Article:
Fast Action Fly Rods And The Fly Lines That make Us Love Them

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Photo by Louis Cahill

Photo by Louis Cahill

By Louis Cahill

Selecting the right fly line for your fast action fly rod isn’t as easy as it used to be.

I have found myself having this conversation with three different anglers this week. That’s generally a good sign that it’s time to write something on the topic. There’s plenty to write on the topic of choosing a fly line. Fly lines have become increasingly specialized and more numerous. You can buy a line for any species of fish alive, for any style of fishing, for specific destinations, and now Winston has started selling lines specifically for their rods. A strategy I’d be shocked to not see adopted by other companies.

The decision is further complicated by the action of today’s fast action rods. Some of these modern hotrods can be pretty finicky about the lines they throw. The exact fly line which works for you and your fly rod is best determined by trial and error, but I’m going to try to eliminate some of the variables and get you started in the right direction.

2 Kinds of fast.

When it comes to fast action fly rods, it’s important to understand what makes your rod fast. The term “fast” refers to the recovery rate of the rod. That’s the time it takes for the rod to return to straight from a flexed position. The less time it takes to recover from the flex, the faster the action.

Traditionally, “fast” has meant “stiff”. The way rod designers have made fly rods faster has been to throw graphite at the problem, adding material to make a stiffer rod. These rods became so stiff that many anglers struggled to load them. Line manufacturers responded by making heavier fly lines. Before long, experienced anglers started to realize that they were putting 6-weight lines on their 5-weight rods and started to ask, “why are we calling this a 5-weight, anyway?”

A fair question, and as more anglers grumbled about it, rod companies started to respond by making fly rods with more accessible actions. A new type of fast action rod started to emerge. These rods had fast recovery rates, not because they were stiff but because they were light. Lighter weight rods recover more quickly because there is less inertia developed by the weight of material and hardware. These rods are easily overloaded with the heavy lines developed for stiffer rods.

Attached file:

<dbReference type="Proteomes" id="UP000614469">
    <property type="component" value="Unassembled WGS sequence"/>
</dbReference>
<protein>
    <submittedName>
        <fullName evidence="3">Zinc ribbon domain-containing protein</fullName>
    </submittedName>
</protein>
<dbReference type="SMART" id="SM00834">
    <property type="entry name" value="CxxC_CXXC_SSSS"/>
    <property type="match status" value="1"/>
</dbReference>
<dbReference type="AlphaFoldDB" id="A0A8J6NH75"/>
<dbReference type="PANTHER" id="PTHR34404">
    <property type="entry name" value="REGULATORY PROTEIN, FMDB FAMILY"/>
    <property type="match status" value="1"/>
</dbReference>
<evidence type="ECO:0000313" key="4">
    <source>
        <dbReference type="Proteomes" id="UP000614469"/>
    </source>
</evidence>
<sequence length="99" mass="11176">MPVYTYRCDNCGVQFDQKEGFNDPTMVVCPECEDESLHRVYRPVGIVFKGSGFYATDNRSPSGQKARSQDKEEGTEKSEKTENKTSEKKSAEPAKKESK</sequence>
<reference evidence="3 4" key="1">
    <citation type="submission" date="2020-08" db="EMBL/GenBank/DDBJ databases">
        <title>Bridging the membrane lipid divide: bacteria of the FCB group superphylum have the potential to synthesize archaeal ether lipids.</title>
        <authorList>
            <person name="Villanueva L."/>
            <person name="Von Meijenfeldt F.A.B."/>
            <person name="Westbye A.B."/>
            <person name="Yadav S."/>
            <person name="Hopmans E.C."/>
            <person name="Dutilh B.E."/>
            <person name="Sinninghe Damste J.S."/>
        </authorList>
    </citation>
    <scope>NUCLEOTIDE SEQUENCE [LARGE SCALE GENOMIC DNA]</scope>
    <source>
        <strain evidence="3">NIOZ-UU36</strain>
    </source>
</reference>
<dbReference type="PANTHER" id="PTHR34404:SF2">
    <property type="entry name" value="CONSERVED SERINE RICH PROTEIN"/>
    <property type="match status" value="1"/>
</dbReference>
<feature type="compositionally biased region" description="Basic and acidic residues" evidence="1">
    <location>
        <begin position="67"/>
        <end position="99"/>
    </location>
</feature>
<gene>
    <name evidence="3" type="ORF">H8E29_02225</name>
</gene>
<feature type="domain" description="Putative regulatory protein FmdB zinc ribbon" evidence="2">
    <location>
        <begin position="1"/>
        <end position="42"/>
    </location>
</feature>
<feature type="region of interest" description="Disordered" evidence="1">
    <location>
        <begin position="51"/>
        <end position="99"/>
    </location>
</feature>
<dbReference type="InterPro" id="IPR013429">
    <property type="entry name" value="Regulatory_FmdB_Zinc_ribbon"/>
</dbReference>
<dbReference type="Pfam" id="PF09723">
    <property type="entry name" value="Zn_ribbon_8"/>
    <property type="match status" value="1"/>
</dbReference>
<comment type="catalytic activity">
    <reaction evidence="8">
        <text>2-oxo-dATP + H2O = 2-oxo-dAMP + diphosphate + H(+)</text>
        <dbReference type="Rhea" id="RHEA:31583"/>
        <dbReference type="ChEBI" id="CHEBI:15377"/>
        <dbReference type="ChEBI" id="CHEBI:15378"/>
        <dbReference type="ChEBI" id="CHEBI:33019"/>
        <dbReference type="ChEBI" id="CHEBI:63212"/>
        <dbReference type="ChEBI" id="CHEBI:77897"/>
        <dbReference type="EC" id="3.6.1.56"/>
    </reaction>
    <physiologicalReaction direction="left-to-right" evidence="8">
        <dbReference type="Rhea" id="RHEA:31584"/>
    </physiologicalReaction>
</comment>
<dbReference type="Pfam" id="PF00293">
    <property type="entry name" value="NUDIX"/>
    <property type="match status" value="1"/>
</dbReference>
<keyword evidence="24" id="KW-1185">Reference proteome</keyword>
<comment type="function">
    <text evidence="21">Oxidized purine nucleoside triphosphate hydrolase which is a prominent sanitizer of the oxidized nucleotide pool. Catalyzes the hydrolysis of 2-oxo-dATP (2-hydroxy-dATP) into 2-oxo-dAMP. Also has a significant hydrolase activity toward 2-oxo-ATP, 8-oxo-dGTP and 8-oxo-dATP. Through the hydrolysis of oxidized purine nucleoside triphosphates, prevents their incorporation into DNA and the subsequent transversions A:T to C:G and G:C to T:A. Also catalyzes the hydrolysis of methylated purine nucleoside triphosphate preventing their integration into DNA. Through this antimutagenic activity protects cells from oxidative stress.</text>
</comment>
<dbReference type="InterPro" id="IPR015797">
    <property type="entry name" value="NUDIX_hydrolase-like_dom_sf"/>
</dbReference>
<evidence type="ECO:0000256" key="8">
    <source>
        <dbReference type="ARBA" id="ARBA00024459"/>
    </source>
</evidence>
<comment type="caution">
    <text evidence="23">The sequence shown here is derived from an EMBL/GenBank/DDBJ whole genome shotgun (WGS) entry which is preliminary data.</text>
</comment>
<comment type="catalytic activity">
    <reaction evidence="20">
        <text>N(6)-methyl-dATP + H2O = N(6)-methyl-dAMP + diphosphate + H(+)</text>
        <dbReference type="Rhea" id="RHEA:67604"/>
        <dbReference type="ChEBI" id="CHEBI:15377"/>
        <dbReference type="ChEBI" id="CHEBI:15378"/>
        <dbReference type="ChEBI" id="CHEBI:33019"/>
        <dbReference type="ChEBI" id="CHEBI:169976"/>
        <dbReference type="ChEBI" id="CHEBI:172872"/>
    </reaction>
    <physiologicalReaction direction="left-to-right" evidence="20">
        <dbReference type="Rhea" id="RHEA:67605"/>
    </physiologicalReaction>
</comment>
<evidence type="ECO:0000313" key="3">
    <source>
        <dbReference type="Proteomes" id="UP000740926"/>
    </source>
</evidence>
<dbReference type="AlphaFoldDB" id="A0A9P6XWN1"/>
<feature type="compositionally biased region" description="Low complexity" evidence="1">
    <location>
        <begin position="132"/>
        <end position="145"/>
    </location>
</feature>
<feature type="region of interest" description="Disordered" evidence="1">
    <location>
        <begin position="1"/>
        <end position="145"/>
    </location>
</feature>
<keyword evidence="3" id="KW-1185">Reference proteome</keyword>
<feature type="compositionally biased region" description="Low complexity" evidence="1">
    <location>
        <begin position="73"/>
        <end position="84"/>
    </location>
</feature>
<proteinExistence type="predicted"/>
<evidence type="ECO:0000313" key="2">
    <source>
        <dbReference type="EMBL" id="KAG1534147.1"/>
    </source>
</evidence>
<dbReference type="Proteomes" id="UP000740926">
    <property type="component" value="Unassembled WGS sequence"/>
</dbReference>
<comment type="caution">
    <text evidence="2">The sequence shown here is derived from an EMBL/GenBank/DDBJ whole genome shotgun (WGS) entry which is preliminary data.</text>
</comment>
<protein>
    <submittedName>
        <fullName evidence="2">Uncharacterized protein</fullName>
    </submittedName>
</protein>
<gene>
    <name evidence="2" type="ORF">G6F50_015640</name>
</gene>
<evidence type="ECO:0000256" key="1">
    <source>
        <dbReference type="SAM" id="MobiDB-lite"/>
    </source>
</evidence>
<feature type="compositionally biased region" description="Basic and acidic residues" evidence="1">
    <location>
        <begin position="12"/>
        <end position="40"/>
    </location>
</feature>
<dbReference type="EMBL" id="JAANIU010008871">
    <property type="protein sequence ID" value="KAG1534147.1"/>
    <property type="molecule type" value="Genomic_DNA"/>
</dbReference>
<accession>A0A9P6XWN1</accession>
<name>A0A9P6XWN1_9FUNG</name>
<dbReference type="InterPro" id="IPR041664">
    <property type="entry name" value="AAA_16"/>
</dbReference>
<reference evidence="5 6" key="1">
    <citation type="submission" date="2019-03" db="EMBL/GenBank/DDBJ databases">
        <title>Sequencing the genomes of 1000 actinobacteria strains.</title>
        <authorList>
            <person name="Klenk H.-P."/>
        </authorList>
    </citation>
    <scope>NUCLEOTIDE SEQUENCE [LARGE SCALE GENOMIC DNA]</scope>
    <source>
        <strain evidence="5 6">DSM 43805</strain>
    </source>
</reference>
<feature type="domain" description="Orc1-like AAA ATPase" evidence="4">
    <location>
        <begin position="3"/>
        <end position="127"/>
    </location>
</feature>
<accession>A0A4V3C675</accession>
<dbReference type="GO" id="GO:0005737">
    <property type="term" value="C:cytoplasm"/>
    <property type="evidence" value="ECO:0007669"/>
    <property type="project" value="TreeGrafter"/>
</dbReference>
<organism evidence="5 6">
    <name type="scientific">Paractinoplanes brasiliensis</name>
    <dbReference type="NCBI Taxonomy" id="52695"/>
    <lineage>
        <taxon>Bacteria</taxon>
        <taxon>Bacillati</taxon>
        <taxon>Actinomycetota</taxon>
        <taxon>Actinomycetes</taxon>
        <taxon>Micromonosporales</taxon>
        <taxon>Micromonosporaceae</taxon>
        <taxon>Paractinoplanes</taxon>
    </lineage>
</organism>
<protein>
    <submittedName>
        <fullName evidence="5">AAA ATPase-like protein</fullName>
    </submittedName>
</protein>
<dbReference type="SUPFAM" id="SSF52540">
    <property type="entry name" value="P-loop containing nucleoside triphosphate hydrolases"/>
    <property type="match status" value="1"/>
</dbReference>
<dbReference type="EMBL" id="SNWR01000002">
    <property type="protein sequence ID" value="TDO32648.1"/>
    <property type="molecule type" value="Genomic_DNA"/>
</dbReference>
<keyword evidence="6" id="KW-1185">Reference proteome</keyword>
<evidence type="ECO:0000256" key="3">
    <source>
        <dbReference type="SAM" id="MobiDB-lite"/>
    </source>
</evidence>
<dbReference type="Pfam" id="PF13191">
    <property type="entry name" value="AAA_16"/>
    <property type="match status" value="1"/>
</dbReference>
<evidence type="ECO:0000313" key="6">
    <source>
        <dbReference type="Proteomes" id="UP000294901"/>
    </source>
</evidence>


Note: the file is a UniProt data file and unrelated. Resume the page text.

New developments in graphite technology in the last two years has made these lightweight, fast action rods even faster and more accessible. These rods — think of the Scott Meridian, Sage X, G Loomis Asquith and Orvis H2 — are capable of delivering high line speed with a buttery smooth action. They are great fishing tools and capable of very technical casting with lighter, longer belly lines.

Where to start choosing a line.

Neither of these styles of rod are wrong. The stiffer and heavier rods still perform best in the wind and are great fish fighting tools. Lighter, more technical rods and lines make beautifully delicate presentations. When you choose a fly rod and line, you should consider the kind of fishing you plan to do and decide which qualities you will need.

If you have a rod which is very stiff, start out by trying one of the several overweighted fly lines on the market. Every manufacturer has them available. If you have a lightweight, ultra-high modulus rod, start with a longer belly, true line-weight line.

Above all else, it’s important to find the rod and line combination that works for you. It doesn’t do you any good to get out on the water with the rod I like, or your buddy, or the guy at the shop. Most fly shops have a box full of parking lot line they will let you try out. Find one you don’t have to fight with. A line and rod combination that feels as effortless as possible. that’s the setup you’re looking for. Some guys like to drive a Porsche and some guys like a Cadillac. Neither one is wrong.

Louis Cahill
Gink & Gasoline
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4 thoughts on “Fast Action Fly Rods And The Fly Lines That make Us Love Them

  1. VERY well done description! I think a lot of anglers in the fly fishing community, even very skilled anglers, don’t realize this change in “fast”… probably because they are on the water and not internet nerds like myself.

  2. I would also add that too many people get hung up on line names. Just because Bonefish Quickshooter says bonefish doesn’t mean that it wouldn’t make a great bass/striper floating line. Many of the tapers out there are great for lots of things other than just a specific species/style of fishing.

  3. Excellent article!

    I would add that when you’re testing lines, it helps to use your own rod, or one very similar, and then test the line at lots of different distances. I read recently (wonder where…) that while the hero 80′ casts are great, we catch most of our fish within 20′ or so. So, it makes sense to me to test at 20′, 30′, 40′, etc.

    I think it also makes sense to try several different styles – roll, puddle, what ever you use on the streams you’ll be fishing with the new line.

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